Fuller and (co-author Veronika) Lipinska take up More’s coinage and argue that innovation is necessary if we are to realize our distinctive human capacity for self-transcendence; excessive caution does injustice to our highest longings. We need to promote risk for the sake of important advances in medical and other technologies that will benefit us all, and compensate for their service those willing to take the risks. … We become more godlike through our own efforts of self-transcendence, rather than through humble prayer and petition and self-giving love.

Shiffman goes on to explain the roots of this modern Gnosticism in the late medieval period, with the triumph of univocity (Duns Scotus) and nominalism (William of Ockham) over metaphysical realism, whose last and greatest exponent was Thomas Aquinas. (I tell a brief version of this history in The Benedict Option). You might think all of this is abstract mumbo-jumbo, but in fact it’s the water in which all of us swim:

Fuller’s advocacy of transhumanism has cultural resonance because he articulates and celebrates the theological principles that structure and orient modern thought. While his account is often sloppy, he is nevertheless right that the transhumanist agenda is a logical consequence of Gnosticism (which he and many others mistake for Christianity), and that this Gnosticism, which has theological roots in the Scotist-­nominalist revolution in metaphysics, ever more exclusively shapes the modern cultural imagination and our understanding of what it is to be human. His failure to interpret correctly the philosophical and theological traditions that precede this revolution shows how difficult it is to think outside the nominalist and Gnostic horizon once we’re inside it, especially when our technologically mediated relationship to the natural world and our own bodies reinforces its hold on us.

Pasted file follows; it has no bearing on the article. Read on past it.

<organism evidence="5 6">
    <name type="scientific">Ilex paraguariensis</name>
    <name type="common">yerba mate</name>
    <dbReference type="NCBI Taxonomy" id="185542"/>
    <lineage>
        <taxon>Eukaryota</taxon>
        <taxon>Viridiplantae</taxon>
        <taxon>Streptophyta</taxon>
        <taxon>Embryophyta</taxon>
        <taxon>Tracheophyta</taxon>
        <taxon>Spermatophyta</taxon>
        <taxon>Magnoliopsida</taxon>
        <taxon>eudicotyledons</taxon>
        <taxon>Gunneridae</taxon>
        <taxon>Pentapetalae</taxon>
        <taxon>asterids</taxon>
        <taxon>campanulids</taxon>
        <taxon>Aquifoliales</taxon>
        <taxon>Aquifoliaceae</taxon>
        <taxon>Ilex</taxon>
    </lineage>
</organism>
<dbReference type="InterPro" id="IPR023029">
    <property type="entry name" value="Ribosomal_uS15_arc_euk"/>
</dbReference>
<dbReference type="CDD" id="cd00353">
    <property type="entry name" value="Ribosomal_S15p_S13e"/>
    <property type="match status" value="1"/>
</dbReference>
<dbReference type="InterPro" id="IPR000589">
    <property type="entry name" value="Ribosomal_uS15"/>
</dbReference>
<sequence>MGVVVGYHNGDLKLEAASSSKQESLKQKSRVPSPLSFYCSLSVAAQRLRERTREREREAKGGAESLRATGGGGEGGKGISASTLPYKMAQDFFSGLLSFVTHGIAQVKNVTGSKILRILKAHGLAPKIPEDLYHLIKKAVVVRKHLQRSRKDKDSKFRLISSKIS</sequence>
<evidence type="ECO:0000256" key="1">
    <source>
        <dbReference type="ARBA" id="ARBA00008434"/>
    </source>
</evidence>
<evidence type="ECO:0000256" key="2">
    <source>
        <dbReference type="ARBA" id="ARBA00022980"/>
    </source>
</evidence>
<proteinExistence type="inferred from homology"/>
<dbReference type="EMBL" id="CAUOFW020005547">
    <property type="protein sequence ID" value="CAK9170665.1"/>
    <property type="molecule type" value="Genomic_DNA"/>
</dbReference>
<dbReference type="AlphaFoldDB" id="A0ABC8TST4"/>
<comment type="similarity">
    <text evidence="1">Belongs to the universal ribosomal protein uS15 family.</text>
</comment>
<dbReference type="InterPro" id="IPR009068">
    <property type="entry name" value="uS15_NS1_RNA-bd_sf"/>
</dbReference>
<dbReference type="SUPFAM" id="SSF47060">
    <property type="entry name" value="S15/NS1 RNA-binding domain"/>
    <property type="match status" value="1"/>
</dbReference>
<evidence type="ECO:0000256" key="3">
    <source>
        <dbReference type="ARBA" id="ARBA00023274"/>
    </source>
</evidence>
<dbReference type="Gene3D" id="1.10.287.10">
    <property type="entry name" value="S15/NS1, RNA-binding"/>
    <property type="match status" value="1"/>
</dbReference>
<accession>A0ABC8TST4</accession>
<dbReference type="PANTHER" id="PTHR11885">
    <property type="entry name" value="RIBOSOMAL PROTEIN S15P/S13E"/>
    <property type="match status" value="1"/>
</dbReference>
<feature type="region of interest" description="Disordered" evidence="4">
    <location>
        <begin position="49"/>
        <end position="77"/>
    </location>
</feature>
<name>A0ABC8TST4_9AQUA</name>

Shiffman leads his readers on a compact discussion of the changing views, from ancient times until today, of what it means to be human. He concludes:

As techno-liberation has become more aggressive, and the cultural swindle of its humanistic façade more apparent, the American genius of voluntary association has produced a response. The steady growth of classical academies and classical Christian homeschooling seems to testify to a growing realization that the classical Christian humanism of Humanity 3.5 is the real liberation of humanity and cultivation of human dignity.